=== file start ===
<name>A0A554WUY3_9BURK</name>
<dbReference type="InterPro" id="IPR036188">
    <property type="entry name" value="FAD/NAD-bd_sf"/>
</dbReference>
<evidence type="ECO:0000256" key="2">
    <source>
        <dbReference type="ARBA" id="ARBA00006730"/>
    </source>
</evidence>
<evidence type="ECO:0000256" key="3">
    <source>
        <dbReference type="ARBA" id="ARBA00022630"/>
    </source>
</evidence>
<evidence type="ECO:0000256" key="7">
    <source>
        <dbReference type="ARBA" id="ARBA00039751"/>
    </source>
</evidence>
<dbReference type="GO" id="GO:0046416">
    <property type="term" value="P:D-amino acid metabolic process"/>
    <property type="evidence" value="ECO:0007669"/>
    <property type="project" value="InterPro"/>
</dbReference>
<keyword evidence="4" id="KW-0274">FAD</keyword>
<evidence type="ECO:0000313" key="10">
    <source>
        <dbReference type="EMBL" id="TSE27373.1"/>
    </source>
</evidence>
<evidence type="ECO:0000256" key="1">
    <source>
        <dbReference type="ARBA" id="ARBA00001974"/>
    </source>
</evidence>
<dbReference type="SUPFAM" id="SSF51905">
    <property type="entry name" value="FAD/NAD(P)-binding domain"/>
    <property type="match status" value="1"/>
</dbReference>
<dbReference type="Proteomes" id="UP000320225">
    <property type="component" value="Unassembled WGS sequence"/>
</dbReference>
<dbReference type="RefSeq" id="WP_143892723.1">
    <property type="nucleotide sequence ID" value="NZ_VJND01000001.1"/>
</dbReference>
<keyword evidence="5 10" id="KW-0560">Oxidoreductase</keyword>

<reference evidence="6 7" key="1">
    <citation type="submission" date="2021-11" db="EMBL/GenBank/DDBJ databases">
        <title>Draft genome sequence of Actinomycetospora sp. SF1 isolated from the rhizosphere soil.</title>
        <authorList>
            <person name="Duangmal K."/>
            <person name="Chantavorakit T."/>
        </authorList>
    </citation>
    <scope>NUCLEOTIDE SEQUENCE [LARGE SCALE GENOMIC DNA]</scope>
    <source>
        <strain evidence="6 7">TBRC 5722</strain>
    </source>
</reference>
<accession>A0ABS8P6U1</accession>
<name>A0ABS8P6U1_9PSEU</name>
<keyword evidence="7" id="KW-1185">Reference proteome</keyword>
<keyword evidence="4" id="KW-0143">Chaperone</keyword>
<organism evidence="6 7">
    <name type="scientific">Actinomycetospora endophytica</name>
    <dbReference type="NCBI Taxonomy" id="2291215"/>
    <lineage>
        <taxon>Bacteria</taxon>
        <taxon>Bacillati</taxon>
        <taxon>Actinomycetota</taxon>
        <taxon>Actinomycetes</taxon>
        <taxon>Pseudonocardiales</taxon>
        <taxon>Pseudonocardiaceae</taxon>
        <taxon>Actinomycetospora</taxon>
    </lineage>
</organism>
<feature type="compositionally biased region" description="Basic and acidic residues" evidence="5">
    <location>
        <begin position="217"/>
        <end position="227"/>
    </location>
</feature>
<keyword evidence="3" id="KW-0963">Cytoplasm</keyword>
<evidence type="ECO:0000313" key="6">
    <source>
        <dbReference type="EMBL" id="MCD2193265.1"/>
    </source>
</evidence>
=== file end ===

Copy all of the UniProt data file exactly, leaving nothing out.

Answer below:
<name>A0A554WUY3_9BURK</name>
<dbReference type="InterPro" id="IPR036188">
    <property type="entry name" value="FAD/NAD-bd_sf"/>
</dbReference>
<evidence type="ECO:0000256" key="2">
    <source>
        <dbReference type="ARBA" id="ARBA00006730"/>
    </source>
</evidence>
<evidence type="ECO:0000256" key="3">
    <source>
        <dbReference type="ARBA" id="ARBA00022630"/>
    </source>
</evidence>
<evidence type="ECO:0000256" key="7">
    <source>
        <dbReference type="ARBA" id="ARBA00039751"/>
    </source>
</evidence>
<dbReference type="GO" id="GO:0046416">
    <property type="term" value="P:D-amino acid metabolic process"/>
    <property type="evidence" value="ECO:0007669"/>
    <property type="project" value="InterPro"/>
</dbReference>
<keyword evidence="4" id="KW-0274">FAD</keyword>
<evidence type="ECO:0000313" key="10">
    <source>
        <dbReference type="EMBL" id="TSE27373.1"/>
    </source>
</evidence>
<evidence type="ECO:0000256" key="1">
    <source>
        <dbReference type="ARBA" id="ARBA00001974"/>
    </source>
</evidence>
<dbReference type="SUPFAM" id="SSF51905">
    <property type="entry name" value="FAD/NAD(P)-binding domain"/>
    <property type="match status" value="1"/>
</dbReference>
<dbReference type="Proteomes" id="UP000320225">
    <property type="component" value="Unassembled WGS sequence"/>
</dbReference>
<dbReference type="RefSeq" id="WP_143892723.1">
    <property type="nucleotide sequence ID" value="NZ_VJND01000001.1"/>
</dbReference>
<keyword evidence="5 10" id="KW-0560">Oxidoreductase</keyword>

<reference evidence="6 7" key="1">
    <citation type="submission" date="2021-11" db="EMBL/GenBank/DDBJ databases">
        <title>Draft genome sequence of Actinomycetospora sp. SF1 isolated from the rhizosphere soil.</title>
        <authorList>
            <person name="Duangmal K."/>
            <person name="Chantavorakit T."/>
        </authorList>
    </citation>
    <scope>NUCLEOTIDE SEQUENCE [LARGE SCALE GENOMIC DNA]</scope>
    <source>
        <strain evidence="6 7">TBRC 5722</strain>
    </source>
</reference>
<accession>A0ABS8P6U1</accession>
<name>A0ABS8P6U1_9PSEU</name>
<keyword evidence="7" id="KW-1185">Reference proteome</keyword>
<keyword evidence="4" id="KW-0143">Chaperone</keyword>
<organism evidence="6 7">
    <name type="scientific">Actinomycetospora endophytica</name>
    <dbReference type="NCBI Taxonomy" id="2291215"/>
    <lineage>
        <taxon>Bacteria</taxon>
        <taxon>Bacillati</taxon>
        <taxon>Actinomycetota</taxon>
        <taxon>Actinomycetes</taxon>
        <taxon>Pseudonocardiales</taxon>
        <taxon>Pseudonocardiaceae</taxon>
        <taxon>Actinomycetospora</taxon>
    </lineage>
</organism>
<feature type="compositionally biased region" description="Basic and acidic residues" evidence="5">
    <location>
        <begin position="217"/>
        <end position="227"/>
    </location>
</feature>
<keyword evidence="3" id="KW-0963">Cytoplasm</keyword>
<evidence type="ECO:0000313" key="6">
    <source>
        <dbReference type="EMBL" id="MCD2193265.1"/>
    </source>
</evidence>